This is done over 5 tanks of fuel, which lasts a surprisingly long time in this car.

City driving, this car is great although the steering is a tad heavy for an electric system. Start and stop is seemless, especially for a clutched automatic it has an automatically valve body actuated clutch disk pack vs. a torque converter (for you petrolheads out there). Parking is nice and easy, visibility is nice, the suspension is a tiny bit hard and I think a slightly raised ride height and softer springs would help with ride quality, but as is I wont complain as it's quite good for a small car, and I doubt many would complain.

Motorway driving, I'm surprised at how well this car drove to the provinces given it's little engine. Mid range power is adequate, and only when you start going above 100 kph or try and pass going up a hill do you find the acceleration really lacking, especially with a full load of people and stuff. But maintaining 70-90 kph was not a problem at all, and passing at these speeds on a flat surface was easily done given it's quick ability to shift to higher rpms. I think a less responsive transmission would really kill this car frankly, but given the way it drives I'm more than happy with it's performance.


Image

Notice how only 1 "bar" was used at 240 + km. I know fuel gauges aren't linear, but if you combine our real world fuel consumption figures with the fuel tank capacity, you might be surprised to find this car has a + 1,000 km range.


Fuel economy

Phnom Penh city driving (lots of bumper to bumper), A/C always on, almost never going above 10-20 kph.

Numbers might seem low to a western country, but Phnom Penh city driving it's right on par with the 800cc Kia Visto, but lacking in comparison to the Prius for the obvious reason of not being able to shut off the motor while idling. For those wondering, our last 08 Prius averaged 27 mpg US (too lazy to convert now) in Phnom Penh and this car does around 20 mpg US.

11.6 - 13.8 L/100 km
7.2 - 8.5 km/L
17 - 20 mpg US
20.4 - 24 mpg UK


Motorway driving to the provinces (70 - 100 kph), A/C always on, and of course the usual slow downs with tractors, lorries and obstacles getting in the way.

This almost matched our Prius (which did around 60 mpg US), which surprised me given how many times we encountered cows, tractors, stopped busses, police barricades etc and had to slow down to a crawl and then speed up again. If given a straight shot, no luggage, AC and only 1 or 2 people, I frankly wouldn't be surprised if 65 mpg US is doable, given this trip we were at max rated load (gross vehicle weight rating) and running the A/C all the time.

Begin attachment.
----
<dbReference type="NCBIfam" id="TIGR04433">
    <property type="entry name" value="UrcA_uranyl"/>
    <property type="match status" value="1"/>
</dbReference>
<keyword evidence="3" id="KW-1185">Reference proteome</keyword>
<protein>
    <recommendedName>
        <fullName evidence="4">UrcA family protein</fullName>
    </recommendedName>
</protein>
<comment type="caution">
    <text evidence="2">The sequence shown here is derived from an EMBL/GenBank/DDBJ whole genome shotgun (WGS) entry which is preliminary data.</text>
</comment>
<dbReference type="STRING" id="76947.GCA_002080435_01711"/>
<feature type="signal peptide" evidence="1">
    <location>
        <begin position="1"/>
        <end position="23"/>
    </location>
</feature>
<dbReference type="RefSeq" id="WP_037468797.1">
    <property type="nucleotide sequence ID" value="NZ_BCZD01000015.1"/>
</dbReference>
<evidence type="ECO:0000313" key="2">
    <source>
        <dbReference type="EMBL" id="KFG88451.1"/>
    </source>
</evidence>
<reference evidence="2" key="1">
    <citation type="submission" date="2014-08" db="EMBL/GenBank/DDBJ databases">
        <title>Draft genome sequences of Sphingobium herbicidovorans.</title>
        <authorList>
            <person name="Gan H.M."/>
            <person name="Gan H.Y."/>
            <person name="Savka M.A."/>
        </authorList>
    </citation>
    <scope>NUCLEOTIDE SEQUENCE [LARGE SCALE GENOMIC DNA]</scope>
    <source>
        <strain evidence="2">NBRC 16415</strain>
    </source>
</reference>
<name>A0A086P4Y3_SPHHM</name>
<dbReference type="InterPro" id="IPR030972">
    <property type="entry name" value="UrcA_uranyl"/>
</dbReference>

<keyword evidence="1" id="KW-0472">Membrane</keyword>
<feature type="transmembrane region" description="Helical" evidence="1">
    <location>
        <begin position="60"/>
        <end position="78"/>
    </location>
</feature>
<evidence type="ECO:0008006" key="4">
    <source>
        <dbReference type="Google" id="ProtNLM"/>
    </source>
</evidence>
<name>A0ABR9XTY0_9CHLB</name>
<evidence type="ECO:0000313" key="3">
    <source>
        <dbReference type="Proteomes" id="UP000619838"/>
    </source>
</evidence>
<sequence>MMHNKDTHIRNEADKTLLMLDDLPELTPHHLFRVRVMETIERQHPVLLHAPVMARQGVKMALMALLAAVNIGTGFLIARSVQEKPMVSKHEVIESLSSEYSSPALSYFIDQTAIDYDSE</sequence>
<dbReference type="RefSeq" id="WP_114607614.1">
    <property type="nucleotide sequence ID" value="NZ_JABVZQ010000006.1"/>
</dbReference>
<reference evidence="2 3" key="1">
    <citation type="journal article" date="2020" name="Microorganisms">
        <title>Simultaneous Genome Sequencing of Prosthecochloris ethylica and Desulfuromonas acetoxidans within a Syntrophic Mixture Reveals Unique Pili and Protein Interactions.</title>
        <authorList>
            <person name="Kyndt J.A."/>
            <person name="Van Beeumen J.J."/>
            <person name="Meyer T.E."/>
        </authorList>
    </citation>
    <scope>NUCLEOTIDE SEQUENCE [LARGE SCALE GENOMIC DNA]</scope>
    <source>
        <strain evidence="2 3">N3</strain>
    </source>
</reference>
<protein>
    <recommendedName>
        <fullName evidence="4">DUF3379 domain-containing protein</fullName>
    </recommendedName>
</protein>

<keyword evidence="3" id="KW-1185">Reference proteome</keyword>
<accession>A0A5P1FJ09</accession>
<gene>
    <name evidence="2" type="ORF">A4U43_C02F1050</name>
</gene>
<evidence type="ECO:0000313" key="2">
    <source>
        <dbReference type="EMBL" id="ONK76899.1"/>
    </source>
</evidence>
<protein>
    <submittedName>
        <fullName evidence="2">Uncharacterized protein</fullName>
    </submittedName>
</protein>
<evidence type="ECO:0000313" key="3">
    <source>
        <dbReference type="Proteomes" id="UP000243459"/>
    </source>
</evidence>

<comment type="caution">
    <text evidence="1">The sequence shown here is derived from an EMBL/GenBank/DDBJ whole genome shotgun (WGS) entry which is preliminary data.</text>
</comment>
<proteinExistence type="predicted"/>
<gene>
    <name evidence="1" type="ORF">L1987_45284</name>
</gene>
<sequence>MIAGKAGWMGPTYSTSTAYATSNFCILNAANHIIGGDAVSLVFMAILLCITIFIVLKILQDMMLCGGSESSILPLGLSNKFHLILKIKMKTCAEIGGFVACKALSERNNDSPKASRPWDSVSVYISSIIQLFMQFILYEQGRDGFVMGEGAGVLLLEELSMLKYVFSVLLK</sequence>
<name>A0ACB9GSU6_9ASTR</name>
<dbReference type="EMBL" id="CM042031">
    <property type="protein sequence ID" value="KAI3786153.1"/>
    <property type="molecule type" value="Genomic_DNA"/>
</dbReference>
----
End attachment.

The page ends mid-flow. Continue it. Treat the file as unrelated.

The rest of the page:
4.16 L/100 km
24 km/L
56.5 mpg US
67 mpg UK


In summary, it's an excellent alternative to the Kia Morning given it's price, comparable fuel economy, ride quality, and build quality. I'm not surprised as this is not my first "Yaris" so I had an idea of what to expect, but the last months with this car have only confirmed what I assumed would be the case. The biggest advantage over the Morning or something like the Chevy Spark is the ride quality on the open road. The Yaris behaves much more like a larger compact Corolla or Toyota Matrix, while the Morning is more of a harsh riding supermini city car both in ride quality and cabin comfort.

I spent 11 hours over the week in the Yaris this week driving up to southern Laos and besides a slightly tight calf (from the lack of cruise control), I have no real complaints. Doing that trip in a smaller supermini I can only imagine would be considerably more miserable.

As for reliability, so far no real issues except the smart key remote unsyncing from the car for some reason, but 5 minutes later the issue resolved itself.

So I'll reiterate that I believe the 1.0 litre Vitz/Yaris is a much better choice for a subcompact car over the slightly less expensive Kia Morning. If you want a small runabout and can spring the extra couple thousand, it's well worth the money.

That's it for now,
-A10